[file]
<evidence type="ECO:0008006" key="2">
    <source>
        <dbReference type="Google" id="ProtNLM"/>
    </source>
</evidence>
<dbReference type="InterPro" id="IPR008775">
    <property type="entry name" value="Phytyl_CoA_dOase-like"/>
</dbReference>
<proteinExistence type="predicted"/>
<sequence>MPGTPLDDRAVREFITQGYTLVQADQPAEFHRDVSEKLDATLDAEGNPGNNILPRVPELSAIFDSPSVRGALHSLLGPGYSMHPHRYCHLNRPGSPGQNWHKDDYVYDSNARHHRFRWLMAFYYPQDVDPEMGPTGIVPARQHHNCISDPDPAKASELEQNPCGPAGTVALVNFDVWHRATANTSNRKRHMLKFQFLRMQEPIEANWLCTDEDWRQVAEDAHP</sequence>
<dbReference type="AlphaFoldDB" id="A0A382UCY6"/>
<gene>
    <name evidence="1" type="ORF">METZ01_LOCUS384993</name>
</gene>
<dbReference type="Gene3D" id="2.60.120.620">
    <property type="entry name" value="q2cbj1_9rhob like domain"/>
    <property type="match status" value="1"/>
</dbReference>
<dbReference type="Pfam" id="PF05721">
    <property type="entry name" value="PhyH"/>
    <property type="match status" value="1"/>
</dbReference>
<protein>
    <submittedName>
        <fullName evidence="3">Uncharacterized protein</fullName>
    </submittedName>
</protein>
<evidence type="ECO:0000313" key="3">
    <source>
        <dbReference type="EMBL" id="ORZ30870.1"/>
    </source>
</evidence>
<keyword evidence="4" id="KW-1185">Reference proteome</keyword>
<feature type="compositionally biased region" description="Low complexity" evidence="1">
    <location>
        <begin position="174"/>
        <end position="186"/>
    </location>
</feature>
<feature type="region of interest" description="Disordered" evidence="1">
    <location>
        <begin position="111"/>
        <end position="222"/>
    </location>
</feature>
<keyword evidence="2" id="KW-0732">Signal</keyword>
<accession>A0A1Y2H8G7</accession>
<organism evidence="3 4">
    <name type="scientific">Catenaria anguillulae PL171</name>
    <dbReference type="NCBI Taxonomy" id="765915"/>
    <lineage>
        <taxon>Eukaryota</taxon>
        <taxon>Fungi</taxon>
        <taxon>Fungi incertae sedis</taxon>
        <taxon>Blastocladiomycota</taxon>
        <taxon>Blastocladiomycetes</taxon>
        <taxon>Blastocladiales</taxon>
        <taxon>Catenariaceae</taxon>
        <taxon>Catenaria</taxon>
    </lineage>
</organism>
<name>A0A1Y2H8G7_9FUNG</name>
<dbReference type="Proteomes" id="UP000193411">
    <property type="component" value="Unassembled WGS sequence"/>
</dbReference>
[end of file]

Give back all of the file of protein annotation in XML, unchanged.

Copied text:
<evidence type="ECO:0008006" key="2">
    <source>
        <dbReference type="Google" id="ProtNLM"/>
    </source>
</evidence>
<dbReference type="InterPro" id="IPR008775">
    <property type="entry name" value="Phytyl_CoA_dOase-like"/>
</dbReference>
<proteinExistence type="predicted"/>
<sequence>MPGTPLDDRAVREFITQGYTLVQADQPAEFHRDVSEKLDATLDAEGNPGNNILPRVPELSAIFDSPSVRGALHSLLGPGYSMHPHRYCHLNRPGSPGQNWHKDDYVYDSNARHHRFRWLMAFYYPQDVDPEMGPTGIVPARQHHNCISDPDPAKASELEQNPCGPAGTVALVNFDVWHRATANTSNRKRHMLKFQFLRMQEPIEANWLCTDEDWRQVAEDAHP</sequence>
<dbReference type="AlphaFoldDB" id="A0A382UCY6"/>
<gene>
    <name evidence="1" type="ORF">METZ01_LOCUS384993</name>
</gene>
<dbReference type="Gene3D" id="2.60.120.620">
    <property type="entry name" value="q2cbj1_9rhob like domain"/>
    <property type="match status" value="1"/>
</dbReference>
<dbReference type="Pfam" id="PF05721">
    <property type="entry name" value="PhyH"/>
    <property type="match status" value="1"/>
</dbReference>
<protein>
    <submittedName>
        <fullName evidence="3">Uncharacterized protein</fullName>
    </submittedName>
</protein>
<evidence type="ECO:0000313" key="3">
    <source>
        <dbReference type="EMBL" id="ORZ30870.1"/>
    </source>
</evidence>
<keyword evidence="4" id="KW-1185">Reference proteome</keyword>
<feature type="compositionally biased region" description="Low complexity" evidence="1">
    <location>
        <begin position="174"/>
        <end position="186"/>
    </location>
</feature>
<feature type="region of interest" description="Disordered" evidence="1">
    <location>
        <begin position="111"/>
        <end position="222"/>
    </location>
</feature>
<keyword evidence="2" id="KW-0732">Signal</keyword>
<accession>A0A1Y2H8G7</accession>
<organism evidence="3 4">
    <name type="scientific">Catenaria anguillulae PL171</name>
    <dbReference type="NCBI Taxonomy" id="765915"/>
    <lineage>
        <taxon>Eukaryota</taxon>
        <taxon>Fungi</taxon>
        <taxon>Fungi incertae sedis</taxon>
        <taxon>Blastocladiomycota</taxon>
        <taxon>Blastocladiomycetes</taxon>
        <taxon>Blastocladiales</taxon>
        <taxon>Catenariaceae</taxon>
        <taxon>Catenaria</taxon>
    </lineage>
</organism>
<name>A0A1Y2H8G7_9FUNG</name>
<dbReference type="Proteomes" id="UP000193411">
    <property type="component" value="Unassembled WGS sequence"/>
</dbReference>